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My first charity gala

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My first charity gala

My first charity gala Guest Post by Leah Morrison On May 24 I attended the Friends of We Care gala, my first charity event. I was expecting a plated dinner and some feeble dancing. Instead, what I experienced changed my entire perspective on the world of charitable giving. “Friends of We Care is solely made up of 85 companies in the foodservice and hospitality industry,” executive director Kevin Collins explains. Founded by Gary Wright in 1983, the organization focuses on raising money for The Easter Seals of Canada Society (a charity supporting disabled children and their families). The money raised goes towards helping these children attend summer camp. The camps offer kids, who often have conditions that require them to use mobility aids, the chance to have a “normal” childhood experience and to be the same as every other kid attending camp. Since its conception, Friends of We Care has raised more than $17.5 million and sent over 40,000 children to camp. The charity even holds Camp Days for those who donate. “We invite the supporters and their family members to come to one of the camps,” Collins says. “This allows the organization to show supporters where their money is going and what they are helping to achieve.” Many fundraising events are held throughout the year with the cheque for the year’s donations presented at the annual charity gala. I have numerous family members in the foodservice industry, including my father (before he retired). It was my uncle who invited me to the gala after being offered an extra ticket. A black-and-white event, I donned a black dress and hitched a ride to the venue with my cousin (also in the industry). As soon as we walked into the reception, it was clear that this was a big-deal kind of night. Companies that had helped raise funds throughout the year were serving hors d’oeuvres. (Maple Leaf Foods had chocolate-covered bacon. Enough said.) Some people wore bright colours, and I realized they were Easter Seals children who had been invited to wear colours to stand out. A silent auction was also underway. When I glanced down I did a double take—people were making huge bids. Some guests wore flashing pins, a sign that they had donated at least $25 that evening. Attendees could also donate via the donation cards placed at each table. City TV’s Breakfast Television host Kevin Frankish, a longtime supporter of The Easter Seals, emceed the event. He introduced Justin Hines, a Canadian singer with Larsen’s syndrome who is wheelchair-bound, as the night’s entertainment. (He was fabulous.) The charity, promoted in such a fun and entertaining way, did a great job of reminding attendees how much difference even a dollar could make. Frankish illustrated this point between dinner courses by asking people to come up to the stage with any spare change, even if it was only a quarter. People went up in hoards, eager to participate. It was announced later in the evening that over $3000 had been donated. In under five minutes! Collins' favourite part was watching well-deserving Friends of We Care supporters being acknowledged. “The recognition of the award recipients was great,” he says. “It was important that they get the proper recognition for going above and beyond with helping the charity.” During the evening I watched children ambassadors tell the crowd how much the charity meant to them. They were anticipating the summer camp vacation they would soon enjoy. The kids then hit the dance floor with no thought to their mobility aids. (I myself danced up a storm to “It’s Raining Men” with a young girl.) The passion everyone had for this charity was overwhelming, and that level of enthusiasm made it all the more special to see. I felt truly honoured to witness the dedication of the charity’s supporters. One day I hope to bring that passion to an important cause. Looking to start donating to a special cause? Click here to learn to make a difference when giving to charity. Photo courtesy of Thomas Hellberg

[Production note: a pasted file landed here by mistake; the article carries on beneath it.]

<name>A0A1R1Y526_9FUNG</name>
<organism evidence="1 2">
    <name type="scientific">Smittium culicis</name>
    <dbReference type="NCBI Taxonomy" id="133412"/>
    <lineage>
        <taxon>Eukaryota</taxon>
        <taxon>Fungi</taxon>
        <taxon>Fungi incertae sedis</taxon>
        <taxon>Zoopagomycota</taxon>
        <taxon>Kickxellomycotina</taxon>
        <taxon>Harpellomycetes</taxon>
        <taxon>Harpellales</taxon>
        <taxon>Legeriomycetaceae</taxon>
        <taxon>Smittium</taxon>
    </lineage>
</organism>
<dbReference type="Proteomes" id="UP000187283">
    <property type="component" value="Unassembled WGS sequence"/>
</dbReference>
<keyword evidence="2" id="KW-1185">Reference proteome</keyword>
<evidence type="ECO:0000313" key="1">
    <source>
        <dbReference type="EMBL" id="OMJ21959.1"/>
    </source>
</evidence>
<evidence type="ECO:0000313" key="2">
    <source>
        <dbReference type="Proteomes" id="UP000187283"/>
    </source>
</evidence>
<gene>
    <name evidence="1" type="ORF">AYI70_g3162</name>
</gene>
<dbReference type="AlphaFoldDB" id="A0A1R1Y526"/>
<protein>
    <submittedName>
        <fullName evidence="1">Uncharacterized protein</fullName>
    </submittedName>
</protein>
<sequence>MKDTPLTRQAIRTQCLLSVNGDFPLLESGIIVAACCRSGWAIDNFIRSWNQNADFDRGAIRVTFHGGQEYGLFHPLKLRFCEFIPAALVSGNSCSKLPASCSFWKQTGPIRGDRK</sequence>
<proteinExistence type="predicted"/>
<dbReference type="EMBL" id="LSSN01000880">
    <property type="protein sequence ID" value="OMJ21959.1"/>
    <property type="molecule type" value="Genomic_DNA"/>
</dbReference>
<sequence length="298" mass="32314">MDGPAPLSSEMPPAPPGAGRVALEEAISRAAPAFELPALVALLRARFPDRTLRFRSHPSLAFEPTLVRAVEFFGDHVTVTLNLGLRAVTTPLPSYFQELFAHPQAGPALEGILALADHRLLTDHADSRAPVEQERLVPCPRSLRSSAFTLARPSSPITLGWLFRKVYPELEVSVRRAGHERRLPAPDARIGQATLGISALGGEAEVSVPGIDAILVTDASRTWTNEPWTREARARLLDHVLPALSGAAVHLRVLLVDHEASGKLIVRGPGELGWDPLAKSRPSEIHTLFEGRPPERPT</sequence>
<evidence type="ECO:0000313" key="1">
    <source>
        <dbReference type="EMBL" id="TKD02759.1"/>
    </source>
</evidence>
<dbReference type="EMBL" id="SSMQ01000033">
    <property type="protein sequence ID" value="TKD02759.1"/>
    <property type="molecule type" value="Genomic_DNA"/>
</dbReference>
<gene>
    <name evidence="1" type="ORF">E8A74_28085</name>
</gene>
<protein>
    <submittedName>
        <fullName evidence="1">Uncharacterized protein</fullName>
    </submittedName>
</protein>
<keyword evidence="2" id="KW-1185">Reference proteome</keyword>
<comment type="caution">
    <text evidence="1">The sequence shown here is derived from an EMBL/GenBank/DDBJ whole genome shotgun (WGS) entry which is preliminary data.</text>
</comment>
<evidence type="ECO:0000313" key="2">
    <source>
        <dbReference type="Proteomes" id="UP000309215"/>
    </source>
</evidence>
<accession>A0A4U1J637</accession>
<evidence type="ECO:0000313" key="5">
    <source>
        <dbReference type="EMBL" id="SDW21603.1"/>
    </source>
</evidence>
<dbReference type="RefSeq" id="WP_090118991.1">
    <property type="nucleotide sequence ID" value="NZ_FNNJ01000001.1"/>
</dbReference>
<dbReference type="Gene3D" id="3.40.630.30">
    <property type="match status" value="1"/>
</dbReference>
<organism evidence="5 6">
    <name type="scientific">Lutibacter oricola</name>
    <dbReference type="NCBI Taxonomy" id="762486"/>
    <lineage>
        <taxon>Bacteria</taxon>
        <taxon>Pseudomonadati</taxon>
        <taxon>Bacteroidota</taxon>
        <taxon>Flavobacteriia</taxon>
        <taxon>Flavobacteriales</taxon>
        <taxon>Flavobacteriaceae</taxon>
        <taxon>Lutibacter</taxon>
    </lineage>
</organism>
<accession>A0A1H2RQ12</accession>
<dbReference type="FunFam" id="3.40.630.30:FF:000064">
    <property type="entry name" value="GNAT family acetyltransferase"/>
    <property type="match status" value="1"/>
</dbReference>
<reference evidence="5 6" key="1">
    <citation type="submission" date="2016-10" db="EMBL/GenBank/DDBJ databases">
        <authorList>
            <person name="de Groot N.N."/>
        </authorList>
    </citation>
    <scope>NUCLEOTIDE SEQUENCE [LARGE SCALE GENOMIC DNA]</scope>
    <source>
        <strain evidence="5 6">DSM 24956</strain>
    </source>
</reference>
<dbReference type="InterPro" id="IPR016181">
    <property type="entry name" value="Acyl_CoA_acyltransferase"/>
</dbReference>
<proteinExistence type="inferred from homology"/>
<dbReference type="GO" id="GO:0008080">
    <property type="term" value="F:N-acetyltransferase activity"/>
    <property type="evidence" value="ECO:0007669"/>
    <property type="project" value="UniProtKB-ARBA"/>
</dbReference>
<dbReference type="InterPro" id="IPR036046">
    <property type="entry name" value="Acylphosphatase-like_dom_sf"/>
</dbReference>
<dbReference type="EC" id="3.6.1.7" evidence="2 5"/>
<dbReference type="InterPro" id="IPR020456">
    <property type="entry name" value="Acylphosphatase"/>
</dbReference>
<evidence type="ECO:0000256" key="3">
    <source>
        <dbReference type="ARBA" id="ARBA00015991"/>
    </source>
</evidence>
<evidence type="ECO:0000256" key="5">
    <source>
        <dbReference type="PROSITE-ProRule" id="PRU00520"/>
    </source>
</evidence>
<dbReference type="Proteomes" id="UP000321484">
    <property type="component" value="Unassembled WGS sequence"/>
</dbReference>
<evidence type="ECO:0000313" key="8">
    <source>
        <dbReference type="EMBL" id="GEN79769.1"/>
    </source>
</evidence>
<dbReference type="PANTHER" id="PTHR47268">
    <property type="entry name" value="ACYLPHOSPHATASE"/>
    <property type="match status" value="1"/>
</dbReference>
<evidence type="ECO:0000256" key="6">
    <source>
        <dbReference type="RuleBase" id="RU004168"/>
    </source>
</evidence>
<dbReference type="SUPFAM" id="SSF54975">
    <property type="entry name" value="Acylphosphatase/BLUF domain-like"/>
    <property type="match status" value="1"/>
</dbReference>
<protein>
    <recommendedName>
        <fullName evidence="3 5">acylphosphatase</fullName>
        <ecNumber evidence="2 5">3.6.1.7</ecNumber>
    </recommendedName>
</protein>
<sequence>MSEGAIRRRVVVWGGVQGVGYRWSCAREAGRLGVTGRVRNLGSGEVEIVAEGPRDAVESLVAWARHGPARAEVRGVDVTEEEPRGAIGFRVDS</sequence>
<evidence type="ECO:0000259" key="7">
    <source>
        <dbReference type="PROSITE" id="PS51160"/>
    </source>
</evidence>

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My first charity gala

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